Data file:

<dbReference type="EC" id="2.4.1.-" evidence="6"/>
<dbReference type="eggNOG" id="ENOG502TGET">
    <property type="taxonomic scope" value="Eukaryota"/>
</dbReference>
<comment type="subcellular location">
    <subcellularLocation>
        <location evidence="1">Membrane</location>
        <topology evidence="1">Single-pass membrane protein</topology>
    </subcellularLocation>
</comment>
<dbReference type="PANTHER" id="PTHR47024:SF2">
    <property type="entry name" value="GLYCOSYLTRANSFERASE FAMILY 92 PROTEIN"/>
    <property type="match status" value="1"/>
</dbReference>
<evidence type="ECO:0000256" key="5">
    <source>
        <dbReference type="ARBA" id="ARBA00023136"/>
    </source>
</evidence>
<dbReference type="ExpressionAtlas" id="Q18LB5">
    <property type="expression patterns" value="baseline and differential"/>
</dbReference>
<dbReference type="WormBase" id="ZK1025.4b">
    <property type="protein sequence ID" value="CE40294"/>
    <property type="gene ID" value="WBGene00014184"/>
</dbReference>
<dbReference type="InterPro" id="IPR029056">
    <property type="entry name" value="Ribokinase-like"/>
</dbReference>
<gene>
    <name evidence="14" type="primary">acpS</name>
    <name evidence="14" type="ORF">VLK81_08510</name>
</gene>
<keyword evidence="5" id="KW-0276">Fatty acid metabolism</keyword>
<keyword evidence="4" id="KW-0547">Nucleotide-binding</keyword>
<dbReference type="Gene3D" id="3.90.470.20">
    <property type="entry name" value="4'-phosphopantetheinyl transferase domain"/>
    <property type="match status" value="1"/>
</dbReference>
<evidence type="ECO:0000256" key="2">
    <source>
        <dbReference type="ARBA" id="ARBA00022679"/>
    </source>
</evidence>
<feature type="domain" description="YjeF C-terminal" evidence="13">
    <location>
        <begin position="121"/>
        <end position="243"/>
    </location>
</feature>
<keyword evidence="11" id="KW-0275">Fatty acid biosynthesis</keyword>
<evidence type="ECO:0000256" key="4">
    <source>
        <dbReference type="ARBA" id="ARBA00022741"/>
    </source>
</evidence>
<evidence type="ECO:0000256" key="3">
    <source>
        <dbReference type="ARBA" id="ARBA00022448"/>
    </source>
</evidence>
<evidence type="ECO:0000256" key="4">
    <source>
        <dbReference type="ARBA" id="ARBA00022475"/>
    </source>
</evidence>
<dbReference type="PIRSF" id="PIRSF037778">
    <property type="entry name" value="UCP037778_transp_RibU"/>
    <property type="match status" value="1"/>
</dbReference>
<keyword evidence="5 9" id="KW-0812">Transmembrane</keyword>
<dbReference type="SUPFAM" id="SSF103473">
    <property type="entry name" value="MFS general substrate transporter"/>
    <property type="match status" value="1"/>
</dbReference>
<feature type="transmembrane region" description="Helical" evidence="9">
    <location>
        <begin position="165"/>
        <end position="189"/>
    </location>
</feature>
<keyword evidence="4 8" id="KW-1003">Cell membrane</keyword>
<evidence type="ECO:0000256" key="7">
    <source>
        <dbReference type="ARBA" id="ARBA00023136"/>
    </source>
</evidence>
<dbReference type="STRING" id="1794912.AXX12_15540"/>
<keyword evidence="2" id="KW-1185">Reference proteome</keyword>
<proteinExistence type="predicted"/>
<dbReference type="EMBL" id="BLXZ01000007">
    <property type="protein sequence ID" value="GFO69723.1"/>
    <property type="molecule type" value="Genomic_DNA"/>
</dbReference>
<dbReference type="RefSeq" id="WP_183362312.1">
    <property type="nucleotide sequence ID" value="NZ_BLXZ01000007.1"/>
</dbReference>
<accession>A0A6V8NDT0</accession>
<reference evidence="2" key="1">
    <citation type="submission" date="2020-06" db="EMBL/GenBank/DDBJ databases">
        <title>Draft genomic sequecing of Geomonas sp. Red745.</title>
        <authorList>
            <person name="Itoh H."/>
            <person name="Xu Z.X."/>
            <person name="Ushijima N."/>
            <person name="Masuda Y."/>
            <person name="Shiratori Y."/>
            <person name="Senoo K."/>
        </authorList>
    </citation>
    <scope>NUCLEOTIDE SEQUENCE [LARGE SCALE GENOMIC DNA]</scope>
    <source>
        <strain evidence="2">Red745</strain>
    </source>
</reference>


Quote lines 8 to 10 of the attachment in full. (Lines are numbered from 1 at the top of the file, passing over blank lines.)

        <topology evidence="1">Single-pass membrane protein</topology>
    </subcellularLocation>
</comment>